Murder and the Press
|Nov 24, 2011|
Southeast Asia has unfortunately earned a reputation for not being a safe place for journalists. The threats? Take a number. They range from imprisonment for crimes in outdated libel and slander laws, detention without trial, violence against media personnel, and impunity in the killing of journalists.
It's no coincidence that journalists who face risks are those whose stories have exposed weaknesses in the governance structures, lopsided distribution of resources, and the absence of accountability and transparency. These weaknesses affect the ability of citizens to enjoy all other fundamental rights, such as rights to life, housing, public health, education, and livelihood, among others.
Typical advice given to journalists is that there is no story worth risking one's life. But lives have been lost in the course of journalists doing their jobs. Only a small portion of the murders have seen the light of day in the courts because of the extent to which the culture of impunity has taken root.
Impunity is when the perpetrators of killings, be that of journalists or human rights activists or lawyers, are not investigated or brought to justice. That violence and impunity are staking a claim in peaceful democracies should make us jump out of our seats and stop them at their tracks here and now.
It's a zero sum game: every unpunished crime means a win for the killer, representing powerful individuals or the state or businesses; and zero for the public, who is now deprived of its right to information. The cold-blooded murder of Marlene Esperat in the Philippines in 2005 is a case in point.
As a member of the local Ombudsman's office and then as a journalist, Esperat was persistent in her fight against corruption, and obviously came too close to the truth. Esperat, who had worked with the Department of Agriculture in Central Mindanao, Philippines, went into journalism and wrote for the local Midland's Review, and had exposed a fertilizer scam and other wrongdoings involving the agriculture department. She was killed in front of her own children while having dinner at home on Mar. 24, 2005. The suspects in the murder admitted they were hired to kill her. The price for the kill was US$3,000.
After six years and a back-and-forth court haggling, finally the masterminds in Esperat's case will face trial. It's still a long way away from closure for her family, but a step in the right direction nevertheless.
Yet, the darkest day in the history of the media is the brutal massacre of 58 people, including 32 media workers, in the Maguindanao province in south Philippines, who were on their way to register a candidacy for an election to take on the politically entrenched Ampatuan clan. They were gunned down by the clan’s paramilitary. To date, two years after the worst incident of extrajudicial killings in the Philippines’ history, and apparently the biggest slaughter of journalists recorded anywhere, 196 people have been charged. Of these, only 93 including several members of the Ampatuan family, are currently detained and 64 on trial. The trials have been marred by delays, the deaths of witnesses, alleged bribes and threats to the plaintiffs in a bid to have them drop their charges.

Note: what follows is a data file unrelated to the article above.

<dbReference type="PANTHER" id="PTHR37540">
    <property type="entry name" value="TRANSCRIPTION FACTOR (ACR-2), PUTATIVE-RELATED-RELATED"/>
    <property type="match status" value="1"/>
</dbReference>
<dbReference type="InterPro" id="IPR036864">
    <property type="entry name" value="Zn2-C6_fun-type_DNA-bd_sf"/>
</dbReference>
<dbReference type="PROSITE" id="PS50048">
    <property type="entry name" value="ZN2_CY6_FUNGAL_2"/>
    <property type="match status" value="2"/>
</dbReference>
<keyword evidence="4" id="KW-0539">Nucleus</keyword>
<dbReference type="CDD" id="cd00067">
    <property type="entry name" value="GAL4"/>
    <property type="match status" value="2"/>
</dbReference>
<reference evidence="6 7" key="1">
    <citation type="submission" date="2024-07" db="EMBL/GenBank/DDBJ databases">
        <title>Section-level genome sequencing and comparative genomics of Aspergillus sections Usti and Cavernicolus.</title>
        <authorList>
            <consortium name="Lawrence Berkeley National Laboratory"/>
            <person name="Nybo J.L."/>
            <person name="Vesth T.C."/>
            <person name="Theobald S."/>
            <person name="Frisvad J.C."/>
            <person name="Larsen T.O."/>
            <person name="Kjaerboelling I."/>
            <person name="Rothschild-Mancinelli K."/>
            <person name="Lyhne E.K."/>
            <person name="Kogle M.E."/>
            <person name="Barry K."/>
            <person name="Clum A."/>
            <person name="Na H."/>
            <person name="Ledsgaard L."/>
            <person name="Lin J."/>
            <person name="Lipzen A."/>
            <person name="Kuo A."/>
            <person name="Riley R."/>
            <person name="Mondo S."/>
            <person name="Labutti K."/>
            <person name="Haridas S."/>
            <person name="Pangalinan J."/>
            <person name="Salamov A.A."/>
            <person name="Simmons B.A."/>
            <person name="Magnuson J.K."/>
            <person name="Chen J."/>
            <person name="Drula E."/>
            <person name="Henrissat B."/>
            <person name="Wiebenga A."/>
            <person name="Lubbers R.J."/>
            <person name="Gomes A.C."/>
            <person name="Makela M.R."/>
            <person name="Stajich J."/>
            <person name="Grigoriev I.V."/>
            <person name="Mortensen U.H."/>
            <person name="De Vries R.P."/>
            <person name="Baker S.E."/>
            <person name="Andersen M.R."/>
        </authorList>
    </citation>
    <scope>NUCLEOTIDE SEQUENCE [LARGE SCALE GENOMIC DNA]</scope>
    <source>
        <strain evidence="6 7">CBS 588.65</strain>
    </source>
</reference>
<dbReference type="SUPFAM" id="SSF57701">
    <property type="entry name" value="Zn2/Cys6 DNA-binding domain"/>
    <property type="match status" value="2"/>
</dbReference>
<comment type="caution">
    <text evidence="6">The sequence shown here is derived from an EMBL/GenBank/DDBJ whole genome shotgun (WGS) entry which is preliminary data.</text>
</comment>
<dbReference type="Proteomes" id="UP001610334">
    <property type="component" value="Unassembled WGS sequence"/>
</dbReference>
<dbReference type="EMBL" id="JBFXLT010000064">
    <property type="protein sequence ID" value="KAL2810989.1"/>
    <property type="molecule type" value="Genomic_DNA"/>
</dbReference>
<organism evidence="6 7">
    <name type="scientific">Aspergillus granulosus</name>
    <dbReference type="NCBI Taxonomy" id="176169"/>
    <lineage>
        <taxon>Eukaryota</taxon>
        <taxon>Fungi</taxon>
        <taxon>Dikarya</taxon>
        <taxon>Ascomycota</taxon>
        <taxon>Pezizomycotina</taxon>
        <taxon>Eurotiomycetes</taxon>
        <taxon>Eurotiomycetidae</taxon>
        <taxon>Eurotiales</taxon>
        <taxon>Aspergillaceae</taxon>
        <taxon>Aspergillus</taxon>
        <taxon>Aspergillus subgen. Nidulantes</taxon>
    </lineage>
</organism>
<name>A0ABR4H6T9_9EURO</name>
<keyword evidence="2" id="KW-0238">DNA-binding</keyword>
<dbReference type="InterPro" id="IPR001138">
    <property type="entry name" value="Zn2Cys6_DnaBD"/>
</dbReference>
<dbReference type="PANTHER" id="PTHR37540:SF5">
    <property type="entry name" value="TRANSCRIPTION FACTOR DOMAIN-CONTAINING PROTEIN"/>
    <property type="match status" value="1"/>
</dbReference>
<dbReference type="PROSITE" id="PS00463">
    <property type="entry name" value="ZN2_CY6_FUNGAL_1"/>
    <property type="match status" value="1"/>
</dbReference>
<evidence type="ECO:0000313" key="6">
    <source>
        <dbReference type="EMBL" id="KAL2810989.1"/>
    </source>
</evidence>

Ten more journalists have been killed in the Philippines since the Maguindanao massacre. Others have been threatened, physically assaulted, sued and otherwise harassed. Recently unknown persons burned a Catholic church-owned radio station in Occidental Mindoro.
Nonetheless, the Maguindanao massacre, on Nov. 23, 2009, has forced not only Filipinos but the international community to see the extent to which we have collectively sanctioned crimes against the media. The impact on families and societies lingers years after the crimes have occurred, and deeply entrenches the culture of fear.
But the Philippines is not the only country with the problem of impunity. The conditions that lead to impunity - widespread corruption, a weak judiciary, poorly developed enforcement agencies and weak legal frameworks - exist throughout the region.
In Thailand, two foreign journalists - Hiro Muramoto and Fabio Polenghi - were killed while covering the political conflict in 2010, but those responsible for the deaths have not been prosecuted. Cases of disappearances and extrajudicial killing of human rights lawyers, environmentalists and labor activists point to a bigger problem in Thailand with the inability or lack of political will of the state and its enforcement agencies in bringing criminals to justice. In Indonesia, three journalists murdered in 2010 were believed to have died in the hand of government officials. The cases remain unsolved, according to the Committee to Protect Journalists (CPJ).
The solution to the threat of impunity does not lie solely with governments and politics, although much is in their hands. Media owners are as much responsible for the safety of their staff as much as the individual journalists themselves. Above all, the fight to end impunity is a fight of the people who must hold their governments accountable and demand for justice in these heinous crimes.
(Gayathry Venkiteswaran is Executive Director of the Southeast Asian Press Alliance (SEAPA) (www.seapa.org). The 23 November International Day to End Impunity is a global campaign organized for the first time this year. It marks the anniversary of the Maguindanao massacre. More information can be found here: http://daytoendimpunity.org/)